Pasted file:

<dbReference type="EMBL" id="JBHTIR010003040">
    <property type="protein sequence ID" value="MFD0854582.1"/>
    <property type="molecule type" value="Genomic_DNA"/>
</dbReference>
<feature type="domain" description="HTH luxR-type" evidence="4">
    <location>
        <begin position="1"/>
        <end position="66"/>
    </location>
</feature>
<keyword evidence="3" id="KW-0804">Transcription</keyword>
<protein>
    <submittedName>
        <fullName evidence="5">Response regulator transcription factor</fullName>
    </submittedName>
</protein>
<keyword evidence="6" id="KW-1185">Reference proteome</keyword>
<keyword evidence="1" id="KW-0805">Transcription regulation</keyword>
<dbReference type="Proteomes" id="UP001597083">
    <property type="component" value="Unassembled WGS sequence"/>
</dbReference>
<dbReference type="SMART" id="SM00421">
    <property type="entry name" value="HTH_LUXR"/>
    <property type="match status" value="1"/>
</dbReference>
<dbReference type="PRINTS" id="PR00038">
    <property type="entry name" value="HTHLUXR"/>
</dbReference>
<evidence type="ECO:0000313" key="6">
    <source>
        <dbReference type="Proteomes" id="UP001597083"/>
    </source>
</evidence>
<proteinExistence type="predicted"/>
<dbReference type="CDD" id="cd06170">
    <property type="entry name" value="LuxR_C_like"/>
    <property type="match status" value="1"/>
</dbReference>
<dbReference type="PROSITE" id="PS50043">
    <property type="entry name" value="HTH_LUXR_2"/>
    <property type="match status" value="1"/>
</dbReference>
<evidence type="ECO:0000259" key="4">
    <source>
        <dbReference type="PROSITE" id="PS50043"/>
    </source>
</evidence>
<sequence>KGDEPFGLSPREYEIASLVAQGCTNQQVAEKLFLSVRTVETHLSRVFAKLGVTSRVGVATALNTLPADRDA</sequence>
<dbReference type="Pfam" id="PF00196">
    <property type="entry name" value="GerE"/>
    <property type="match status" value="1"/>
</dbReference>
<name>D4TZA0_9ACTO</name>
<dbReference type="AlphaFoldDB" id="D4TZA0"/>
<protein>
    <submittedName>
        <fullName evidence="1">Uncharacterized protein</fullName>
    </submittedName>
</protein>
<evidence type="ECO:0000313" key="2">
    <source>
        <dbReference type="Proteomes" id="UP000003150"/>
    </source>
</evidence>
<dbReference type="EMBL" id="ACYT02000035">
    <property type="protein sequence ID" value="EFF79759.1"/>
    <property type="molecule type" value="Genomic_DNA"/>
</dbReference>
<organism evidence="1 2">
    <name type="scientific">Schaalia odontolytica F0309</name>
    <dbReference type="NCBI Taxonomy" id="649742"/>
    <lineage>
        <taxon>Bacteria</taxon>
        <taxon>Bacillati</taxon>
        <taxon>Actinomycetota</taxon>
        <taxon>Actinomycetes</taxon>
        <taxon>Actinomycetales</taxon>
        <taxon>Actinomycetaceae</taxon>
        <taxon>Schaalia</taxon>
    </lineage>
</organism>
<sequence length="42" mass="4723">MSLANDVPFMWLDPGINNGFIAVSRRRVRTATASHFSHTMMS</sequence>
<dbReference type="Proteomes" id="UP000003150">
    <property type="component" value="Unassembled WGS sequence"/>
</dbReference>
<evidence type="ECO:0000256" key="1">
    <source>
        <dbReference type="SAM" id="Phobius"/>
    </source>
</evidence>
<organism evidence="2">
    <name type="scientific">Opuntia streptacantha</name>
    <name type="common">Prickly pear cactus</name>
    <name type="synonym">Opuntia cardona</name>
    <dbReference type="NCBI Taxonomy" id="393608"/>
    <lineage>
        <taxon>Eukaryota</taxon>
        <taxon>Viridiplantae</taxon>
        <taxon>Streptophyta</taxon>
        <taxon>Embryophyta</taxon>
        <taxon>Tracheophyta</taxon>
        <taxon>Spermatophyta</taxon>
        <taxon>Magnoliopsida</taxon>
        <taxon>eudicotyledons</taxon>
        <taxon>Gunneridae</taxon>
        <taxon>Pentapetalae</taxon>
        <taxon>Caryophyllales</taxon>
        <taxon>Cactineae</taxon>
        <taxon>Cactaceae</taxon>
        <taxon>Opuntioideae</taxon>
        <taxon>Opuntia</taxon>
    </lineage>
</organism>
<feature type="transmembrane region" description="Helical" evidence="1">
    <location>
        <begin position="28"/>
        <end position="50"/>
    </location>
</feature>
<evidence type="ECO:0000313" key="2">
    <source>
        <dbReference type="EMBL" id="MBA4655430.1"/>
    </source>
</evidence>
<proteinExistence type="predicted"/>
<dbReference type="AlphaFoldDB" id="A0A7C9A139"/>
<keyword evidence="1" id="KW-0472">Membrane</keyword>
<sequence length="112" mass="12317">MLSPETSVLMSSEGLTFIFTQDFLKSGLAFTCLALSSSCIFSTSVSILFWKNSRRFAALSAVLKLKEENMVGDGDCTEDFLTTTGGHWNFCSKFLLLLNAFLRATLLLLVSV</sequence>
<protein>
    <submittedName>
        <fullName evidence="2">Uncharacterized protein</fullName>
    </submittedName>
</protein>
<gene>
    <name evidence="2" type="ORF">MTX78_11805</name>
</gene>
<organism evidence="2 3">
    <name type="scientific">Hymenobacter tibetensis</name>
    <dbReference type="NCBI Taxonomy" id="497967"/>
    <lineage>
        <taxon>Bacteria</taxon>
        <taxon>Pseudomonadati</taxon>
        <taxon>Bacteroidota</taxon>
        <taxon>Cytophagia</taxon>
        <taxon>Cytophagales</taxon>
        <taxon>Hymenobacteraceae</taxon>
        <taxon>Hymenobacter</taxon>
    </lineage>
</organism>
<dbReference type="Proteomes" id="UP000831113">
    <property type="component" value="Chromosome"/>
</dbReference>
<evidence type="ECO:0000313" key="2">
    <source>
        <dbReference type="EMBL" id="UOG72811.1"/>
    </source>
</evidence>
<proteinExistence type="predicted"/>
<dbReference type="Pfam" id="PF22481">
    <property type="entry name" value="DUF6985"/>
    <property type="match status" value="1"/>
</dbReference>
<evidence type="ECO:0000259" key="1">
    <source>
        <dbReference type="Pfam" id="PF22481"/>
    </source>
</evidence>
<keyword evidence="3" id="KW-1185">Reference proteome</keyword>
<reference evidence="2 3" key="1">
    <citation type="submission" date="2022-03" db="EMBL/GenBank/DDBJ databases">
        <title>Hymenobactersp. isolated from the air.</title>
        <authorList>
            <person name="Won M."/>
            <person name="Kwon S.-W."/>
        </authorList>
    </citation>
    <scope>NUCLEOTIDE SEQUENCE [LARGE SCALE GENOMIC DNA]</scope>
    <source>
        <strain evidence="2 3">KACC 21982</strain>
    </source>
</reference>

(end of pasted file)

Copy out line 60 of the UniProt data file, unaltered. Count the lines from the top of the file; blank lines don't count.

<evidence type="ECO:0000313" key="2">